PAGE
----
I wouldn't ask your friends to draw on their extended networks, especially if you've already asked and been ignored.

Finally, there is no way you're going to recoup all the money or time you've put into 10 different people's weddings at yours, which is why it's important to set limits on both those things that you're comfortable with. Seriously, keeping these mental accounts is likely to be a strain on your resources in the short run and lead to unhappiness with the process when it is eventually your turn.
posted by The Elusive Architeuthis at 10:29 AM on January 28 [1 favorite]


I also do want to echo what others have said that you aren't going to get back everything you have put in to other people's weddings. It feels incredibly unfair because it some ways it is. It feels like you should be earning "IOU A Fabulous Wedding" vouchers so when yours comes along they'll all return the favour... but they won't. They just won't. Well, fine, one or two might, but I wouldn't hold my breath. It may feel too late, but you really need to try to see all the time and effort and money you have put in to everyone's weddings as a GIFT. That was a gift you gave them. It wasn't a trade or an exchange. It was never promised that they would return the favour, and if they DID promise they were being silly. That money and time is gone. You gave that to them. I'd feel bitter too - hell, I do feel bitter over all the time and money I have put towards other people's wedding who by the time I got married weren't in my life anymore and therefore did nothing for my wedding. A couple of those friendships ended badly, so there is a LOT of bitterness for those ones. Some of the friends ARE still in my life but due to their being married and having a family and just not having the freedom (financial and otherwise) they weren't able to reciprocate all I did for them. But what you and I both need to do is just call that money and effort a gift and stop wishing for/expecting repayment. Frankly, the fact that I had (over)spent so much money (money that I didn't have) on their weddings contributed to the end of a couple of those friendships. I was a bit resentful and, fair or not, I probably sort of blamed them for how in debt and financially burdened I was.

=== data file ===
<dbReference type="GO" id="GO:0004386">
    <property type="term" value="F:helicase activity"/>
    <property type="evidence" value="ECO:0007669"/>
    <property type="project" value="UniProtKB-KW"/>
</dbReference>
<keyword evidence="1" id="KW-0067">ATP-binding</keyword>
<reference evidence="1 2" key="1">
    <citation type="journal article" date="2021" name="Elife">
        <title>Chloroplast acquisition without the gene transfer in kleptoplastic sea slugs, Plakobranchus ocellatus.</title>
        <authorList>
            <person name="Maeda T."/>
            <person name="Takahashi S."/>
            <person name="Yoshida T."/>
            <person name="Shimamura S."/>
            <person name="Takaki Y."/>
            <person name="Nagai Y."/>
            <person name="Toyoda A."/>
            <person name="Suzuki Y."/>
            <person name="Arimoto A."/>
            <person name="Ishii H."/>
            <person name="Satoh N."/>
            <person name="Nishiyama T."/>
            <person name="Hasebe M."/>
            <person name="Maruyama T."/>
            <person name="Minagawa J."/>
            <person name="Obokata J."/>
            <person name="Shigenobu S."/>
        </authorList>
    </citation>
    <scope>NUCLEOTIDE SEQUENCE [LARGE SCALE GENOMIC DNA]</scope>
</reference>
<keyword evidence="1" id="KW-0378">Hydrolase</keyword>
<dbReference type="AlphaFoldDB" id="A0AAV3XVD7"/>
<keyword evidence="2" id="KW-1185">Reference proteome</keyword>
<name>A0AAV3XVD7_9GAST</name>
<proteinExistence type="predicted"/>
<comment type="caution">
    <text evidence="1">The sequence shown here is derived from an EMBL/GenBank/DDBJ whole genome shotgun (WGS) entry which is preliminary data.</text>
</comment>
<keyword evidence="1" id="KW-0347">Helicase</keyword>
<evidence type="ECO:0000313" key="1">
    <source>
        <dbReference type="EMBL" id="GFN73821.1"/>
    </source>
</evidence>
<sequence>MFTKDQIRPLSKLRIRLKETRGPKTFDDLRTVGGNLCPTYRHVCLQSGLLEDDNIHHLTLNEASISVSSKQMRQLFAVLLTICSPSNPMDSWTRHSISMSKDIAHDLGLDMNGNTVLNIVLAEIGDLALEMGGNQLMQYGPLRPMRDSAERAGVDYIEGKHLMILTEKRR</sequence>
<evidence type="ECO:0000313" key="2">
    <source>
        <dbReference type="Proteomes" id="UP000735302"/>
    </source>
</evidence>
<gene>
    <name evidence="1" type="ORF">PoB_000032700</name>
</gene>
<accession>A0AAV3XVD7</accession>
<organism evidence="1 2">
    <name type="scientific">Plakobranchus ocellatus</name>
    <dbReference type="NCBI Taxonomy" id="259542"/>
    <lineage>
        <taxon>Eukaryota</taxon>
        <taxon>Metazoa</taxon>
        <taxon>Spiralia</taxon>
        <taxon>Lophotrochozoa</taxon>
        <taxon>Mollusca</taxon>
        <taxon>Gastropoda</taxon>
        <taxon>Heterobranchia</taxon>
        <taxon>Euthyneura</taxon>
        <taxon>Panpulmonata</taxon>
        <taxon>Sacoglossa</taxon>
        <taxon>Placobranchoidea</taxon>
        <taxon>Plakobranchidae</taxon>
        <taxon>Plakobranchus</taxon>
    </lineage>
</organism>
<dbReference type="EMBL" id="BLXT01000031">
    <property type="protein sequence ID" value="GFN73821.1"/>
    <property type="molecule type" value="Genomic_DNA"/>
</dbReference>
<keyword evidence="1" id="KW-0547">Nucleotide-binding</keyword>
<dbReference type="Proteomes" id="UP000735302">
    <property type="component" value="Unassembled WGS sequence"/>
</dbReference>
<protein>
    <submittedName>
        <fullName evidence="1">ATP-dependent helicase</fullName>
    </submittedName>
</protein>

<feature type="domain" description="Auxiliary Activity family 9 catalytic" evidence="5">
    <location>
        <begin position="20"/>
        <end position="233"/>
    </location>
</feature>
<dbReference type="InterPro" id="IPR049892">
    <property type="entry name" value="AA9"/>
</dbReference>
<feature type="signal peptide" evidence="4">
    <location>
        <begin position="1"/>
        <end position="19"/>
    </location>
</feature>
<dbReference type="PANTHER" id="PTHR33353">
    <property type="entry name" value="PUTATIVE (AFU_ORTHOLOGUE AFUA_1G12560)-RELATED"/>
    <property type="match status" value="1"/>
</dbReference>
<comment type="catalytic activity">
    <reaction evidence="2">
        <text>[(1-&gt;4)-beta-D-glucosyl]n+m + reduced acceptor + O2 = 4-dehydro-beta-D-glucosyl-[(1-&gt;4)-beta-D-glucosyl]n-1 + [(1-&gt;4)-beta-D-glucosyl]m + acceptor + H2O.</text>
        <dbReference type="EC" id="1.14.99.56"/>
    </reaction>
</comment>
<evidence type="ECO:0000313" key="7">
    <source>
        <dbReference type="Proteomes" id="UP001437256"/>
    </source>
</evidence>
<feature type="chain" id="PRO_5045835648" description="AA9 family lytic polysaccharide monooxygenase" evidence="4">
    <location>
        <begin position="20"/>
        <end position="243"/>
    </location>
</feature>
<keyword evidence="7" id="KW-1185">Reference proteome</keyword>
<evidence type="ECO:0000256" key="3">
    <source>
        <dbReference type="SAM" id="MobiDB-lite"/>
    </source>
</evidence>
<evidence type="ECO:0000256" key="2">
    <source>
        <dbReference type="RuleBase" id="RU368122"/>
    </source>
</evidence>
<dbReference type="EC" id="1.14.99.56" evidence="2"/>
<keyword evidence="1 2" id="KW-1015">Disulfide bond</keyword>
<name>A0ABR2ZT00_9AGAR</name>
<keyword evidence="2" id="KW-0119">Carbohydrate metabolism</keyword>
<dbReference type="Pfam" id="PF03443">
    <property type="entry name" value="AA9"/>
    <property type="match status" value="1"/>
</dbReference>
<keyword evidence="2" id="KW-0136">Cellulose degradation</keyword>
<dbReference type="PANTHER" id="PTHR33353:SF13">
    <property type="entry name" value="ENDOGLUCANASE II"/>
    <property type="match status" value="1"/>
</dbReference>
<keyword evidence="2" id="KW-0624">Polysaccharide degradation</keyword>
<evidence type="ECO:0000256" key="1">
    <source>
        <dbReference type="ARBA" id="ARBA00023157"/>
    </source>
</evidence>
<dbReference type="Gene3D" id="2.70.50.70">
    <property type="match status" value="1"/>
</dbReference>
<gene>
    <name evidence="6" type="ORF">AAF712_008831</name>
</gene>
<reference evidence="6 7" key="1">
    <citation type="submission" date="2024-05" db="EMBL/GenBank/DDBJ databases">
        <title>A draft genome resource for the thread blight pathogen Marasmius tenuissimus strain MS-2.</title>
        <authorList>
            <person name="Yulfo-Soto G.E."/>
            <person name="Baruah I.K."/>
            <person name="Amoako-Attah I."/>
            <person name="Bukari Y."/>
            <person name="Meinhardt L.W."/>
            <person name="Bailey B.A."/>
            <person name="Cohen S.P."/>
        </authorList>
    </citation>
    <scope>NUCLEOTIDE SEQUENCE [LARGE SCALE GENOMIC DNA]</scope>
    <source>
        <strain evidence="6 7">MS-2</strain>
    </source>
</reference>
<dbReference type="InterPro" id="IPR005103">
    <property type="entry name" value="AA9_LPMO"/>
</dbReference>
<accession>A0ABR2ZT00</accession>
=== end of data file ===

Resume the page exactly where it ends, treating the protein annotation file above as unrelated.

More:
So now you know the horrible injustice. Now you know that everything you are doing for other people's weddings are 9 times out of 10 a gift that will never be reciprocated. The money you spend on other people's weddings isn't a loan. It isn't an investment. It is was a gift that you gave them. I made this mistake too, thinking that I would get it back in kind somehow, but man... that so rarely happens.

So taking that knowledge, you need to be crystal clear with YOURSELF how much you are willing and able to spend (both in time and in money) on their wedding gift. Attending these things and spending this money on their event is part of your gift to them. It would be pretty crazy for you to let people tell you how much you need to spend on their gift, right?